|Trichloroethylene (PERC)||Probable human carcinogen||High||Widely used in consumer products. Present in biomonitoring, drinking water, indoor environments, ambient air, groundwater and soil. High reported releases to the environment.||High||Dry cleaning, metals degreasing, spot removers, wood cleaners and shoe polish|
The EPA states that within three years from the date this list is published in the Federal Register it must complete risk evaluations for these chemicals, which will determine whether they present an unreasonable risk to humans and the environment. The EPA will then have another two years to mitigate any such risk; e.g., through labelling requirements, use restrictions or outright bans. The agency must release a scoping document within six months for each chemical setting forth the hazard(s), exposure(s), conditions of use, and the potentially exposed or susceptible sub-population(s) the agency plans to consider for the evaluation.
The EPA indicates that additional chemicals will be designated for evaluation and that all of the remaining 80 chemicals on the 2014 update to the TSCA work plan will be reviewed for their potential hazard and exposure. For each risk evaluation that the EPA completes TSCA requires that the agency begin another. By the end of 2019, the EPA must have at least 20 chemical risk valuations on-going at any given time.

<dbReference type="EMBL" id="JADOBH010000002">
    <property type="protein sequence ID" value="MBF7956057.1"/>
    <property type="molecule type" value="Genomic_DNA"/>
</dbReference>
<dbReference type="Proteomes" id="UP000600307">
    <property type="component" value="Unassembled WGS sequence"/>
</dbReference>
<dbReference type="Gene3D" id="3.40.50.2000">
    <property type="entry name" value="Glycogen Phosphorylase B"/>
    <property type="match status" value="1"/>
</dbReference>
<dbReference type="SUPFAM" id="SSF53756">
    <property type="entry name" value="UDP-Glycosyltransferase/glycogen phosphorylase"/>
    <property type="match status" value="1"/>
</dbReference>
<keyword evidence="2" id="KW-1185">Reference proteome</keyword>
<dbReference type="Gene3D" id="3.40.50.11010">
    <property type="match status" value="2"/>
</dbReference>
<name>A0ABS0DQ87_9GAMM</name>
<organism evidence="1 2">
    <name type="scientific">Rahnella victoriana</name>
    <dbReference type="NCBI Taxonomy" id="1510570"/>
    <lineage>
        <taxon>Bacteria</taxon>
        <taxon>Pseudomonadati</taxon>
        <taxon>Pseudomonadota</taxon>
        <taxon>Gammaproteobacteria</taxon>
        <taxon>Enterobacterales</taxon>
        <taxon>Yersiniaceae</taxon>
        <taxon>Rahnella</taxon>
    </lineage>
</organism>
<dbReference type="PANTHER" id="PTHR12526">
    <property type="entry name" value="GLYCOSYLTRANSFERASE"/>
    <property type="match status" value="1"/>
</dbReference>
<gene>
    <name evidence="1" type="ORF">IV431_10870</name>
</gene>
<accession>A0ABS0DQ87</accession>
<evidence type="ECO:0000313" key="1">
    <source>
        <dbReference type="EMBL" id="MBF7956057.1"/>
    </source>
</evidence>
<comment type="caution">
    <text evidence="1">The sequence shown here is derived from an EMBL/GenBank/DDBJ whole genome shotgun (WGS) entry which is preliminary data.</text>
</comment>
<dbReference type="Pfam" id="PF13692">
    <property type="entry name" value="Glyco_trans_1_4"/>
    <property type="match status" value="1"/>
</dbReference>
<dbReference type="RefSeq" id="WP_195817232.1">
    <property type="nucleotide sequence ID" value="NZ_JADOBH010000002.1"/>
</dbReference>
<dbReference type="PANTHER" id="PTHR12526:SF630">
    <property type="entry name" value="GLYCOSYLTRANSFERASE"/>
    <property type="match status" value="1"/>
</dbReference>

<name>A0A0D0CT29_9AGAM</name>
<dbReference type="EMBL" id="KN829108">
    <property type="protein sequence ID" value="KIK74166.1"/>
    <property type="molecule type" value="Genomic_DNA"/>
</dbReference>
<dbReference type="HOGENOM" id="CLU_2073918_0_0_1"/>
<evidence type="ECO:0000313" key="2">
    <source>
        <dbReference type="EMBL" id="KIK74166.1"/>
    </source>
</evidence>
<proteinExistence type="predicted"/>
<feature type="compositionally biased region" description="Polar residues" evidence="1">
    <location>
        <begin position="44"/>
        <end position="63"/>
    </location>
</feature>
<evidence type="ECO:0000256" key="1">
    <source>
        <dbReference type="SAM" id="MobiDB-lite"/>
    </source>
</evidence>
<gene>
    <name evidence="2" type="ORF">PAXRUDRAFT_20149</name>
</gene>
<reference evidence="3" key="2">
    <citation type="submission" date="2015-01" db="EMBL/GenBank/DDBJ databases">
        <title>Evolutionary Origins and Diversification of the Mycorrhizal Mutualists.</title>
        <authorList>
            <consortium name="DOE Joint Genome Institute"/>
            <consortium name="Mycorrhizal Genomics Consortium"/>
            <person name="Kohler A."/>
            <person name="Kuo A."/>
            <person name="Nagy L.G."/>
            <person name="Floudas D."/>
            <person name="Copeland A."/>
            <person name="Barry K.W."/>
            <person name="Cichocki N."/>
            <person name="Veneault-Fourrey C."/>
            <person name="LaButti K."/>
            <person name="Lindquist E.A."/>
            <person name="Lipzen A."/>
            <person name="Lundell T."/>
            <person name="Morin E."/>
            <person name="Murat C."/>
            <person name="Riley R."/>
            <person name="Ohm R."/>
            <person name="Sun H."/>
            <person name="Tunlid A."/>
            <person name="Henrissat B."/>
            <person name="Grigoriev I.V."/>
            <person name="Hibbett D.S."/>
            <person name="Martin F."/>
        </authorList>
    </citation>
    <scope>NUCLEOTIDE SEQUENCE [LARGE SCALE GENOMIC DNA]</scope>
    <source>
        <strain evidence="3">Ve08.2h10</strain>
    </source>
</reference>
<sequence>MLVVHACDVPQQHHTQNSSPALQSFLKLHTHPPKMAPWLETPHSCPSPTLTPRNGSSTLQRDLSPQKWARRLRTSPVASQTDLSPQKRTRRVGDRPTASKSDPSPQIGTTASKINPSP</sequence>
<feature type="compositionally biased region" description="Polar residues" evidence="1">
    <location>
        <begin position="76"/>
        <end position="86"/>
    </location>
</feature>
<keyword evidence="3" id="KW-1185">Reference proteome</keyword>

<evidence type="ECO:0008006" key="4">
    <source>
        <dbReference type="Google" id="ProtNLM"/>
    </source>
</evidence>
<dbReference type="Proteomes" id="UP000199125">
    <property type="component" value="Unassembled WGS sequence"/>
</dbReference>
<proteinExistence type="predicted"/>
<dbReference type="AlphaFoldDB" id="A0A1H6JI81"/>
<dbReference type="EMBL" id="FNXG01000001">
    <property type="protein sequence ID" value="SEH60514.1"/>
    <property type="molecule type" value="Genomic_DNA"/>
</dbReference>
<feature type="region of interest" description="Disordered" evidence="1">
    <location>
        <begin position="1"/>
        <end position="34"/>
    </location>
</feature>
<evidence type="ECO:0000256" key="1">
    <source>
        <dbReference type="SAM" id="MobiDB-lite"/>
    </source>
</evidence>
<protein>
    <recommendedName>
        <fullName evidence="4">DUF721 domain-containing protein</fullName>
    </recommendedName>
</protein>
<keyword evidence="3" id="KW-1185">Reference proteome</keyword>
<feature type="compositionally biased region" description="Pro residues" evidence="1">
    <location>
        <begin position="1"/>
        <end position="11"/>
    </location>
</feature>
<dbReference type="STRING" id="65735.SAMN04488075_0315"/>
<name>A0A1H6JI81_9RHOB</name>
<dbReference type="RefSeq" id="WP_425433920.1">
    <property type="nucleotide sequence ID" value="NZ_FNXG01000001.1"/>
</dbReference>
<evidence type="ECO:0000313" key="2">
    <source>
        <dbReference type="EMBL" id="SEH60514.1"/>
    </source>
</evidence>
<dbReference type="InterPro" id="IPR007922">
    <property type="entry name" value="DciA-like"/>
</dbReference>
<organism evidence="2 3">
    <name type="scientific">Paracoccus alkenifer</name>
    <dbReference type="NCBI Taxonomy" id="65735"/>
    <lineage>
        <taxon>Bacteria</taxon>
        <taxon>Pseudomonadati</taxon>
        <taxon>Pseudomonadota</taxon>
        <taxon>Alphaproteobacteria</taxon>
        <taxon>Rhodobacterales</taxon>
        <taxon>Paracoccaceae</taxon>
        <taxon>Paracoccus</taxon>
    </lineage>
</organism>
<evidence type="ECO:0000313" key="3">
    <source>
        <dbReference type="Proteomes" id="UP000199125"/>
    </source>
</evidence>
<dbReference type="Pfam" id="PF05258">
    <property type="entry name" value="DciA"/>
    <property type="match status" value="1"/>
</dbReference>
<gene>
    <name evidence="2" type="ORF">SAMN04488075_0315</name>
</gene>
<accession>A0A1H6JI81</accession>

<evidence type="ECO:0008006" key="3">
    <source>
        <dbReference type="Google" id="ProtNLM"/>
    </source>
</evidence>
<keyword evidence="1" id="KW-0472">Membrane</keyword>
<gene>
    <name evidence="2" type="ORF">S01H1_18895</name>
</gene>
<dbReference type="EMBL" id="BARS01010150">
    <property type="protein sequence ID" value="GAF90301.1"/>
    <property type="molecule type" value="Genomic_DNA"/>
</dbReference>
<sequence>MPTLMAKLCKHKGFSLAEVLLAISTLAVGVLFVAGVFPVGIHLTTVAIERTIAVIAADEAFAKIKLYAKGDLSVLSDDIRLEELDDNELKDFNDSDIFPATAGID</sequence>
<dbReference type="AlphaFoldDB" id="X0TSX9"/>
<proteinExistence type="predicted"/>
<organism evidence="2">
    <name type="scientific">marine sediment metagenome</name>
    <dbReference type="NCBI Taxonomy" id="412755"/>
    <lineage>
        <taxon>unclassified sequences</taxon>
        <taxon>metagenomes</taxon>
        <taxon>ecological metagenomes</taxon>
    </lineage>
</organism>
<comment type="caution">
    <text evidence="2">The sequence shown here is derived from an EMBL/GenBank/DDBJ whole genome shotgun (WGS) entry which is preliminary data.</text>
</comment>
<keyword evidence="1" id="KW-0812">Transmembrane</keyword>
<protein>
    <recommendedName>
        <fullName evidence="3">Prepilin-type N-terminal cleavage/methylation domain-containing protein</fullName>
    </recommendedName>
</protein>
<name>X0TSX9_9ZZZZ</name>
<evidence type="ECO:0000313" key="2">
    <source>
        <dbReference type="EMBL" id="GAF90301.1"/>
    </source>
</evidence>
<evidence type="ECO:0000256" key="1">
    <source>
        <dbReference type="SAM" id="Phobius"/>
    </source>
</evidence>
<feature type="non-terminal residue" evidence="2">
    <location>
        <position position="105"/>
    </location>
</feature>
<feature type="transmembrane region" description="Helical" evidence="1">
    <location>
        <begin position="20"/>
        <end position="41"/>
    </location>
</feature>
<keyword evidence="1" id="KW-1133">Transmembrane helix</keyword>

The American Chemistry Council cautioned in 29 November press release that inclusion in the first group of ten chemicals “does not in and of itself indicate anything about the safety of the chemical.” According to the industry association, a chemical’s listing simply represents an acknowledgement by the agency that it plans to conduct risk evaluations on these ten chemicals before others. The ACC stresses that under the new law the EPA must consider a chemical’s conditions of use and hazard and exposure potential and must base its evaluation on the highest quality, most relevant scientific data as well as on the weight of the scientific evidence.
Meanwhile, environmental health group Safer States indicated that individual U.S. states still have the authority to act on any chemical that is not yet undergoing the EPA process. That group believes that a number of states are likely to address toxic chemicals from the EPA’s backlog in 2017. States can also help gather the information that the EPA will need to determine where, when and in what quantity people are exposed.
As previously reported, the TSCA reform legislation that was enacted into law earlier this year imposes a number of new responsibilities on the EPA subject to comparatively short deadlines. Among other things, the new law provides the EPA the tools to ensure chemicals in commerce are safer for consumers, creates a new system for the agency to evaluate and manage risks associated with chemicals already on the market, and sets deadlines for the EPA to take action by requiring risk evaluations to be completed within three years and risk management rules to follow completion of risk evaluations by 90 days.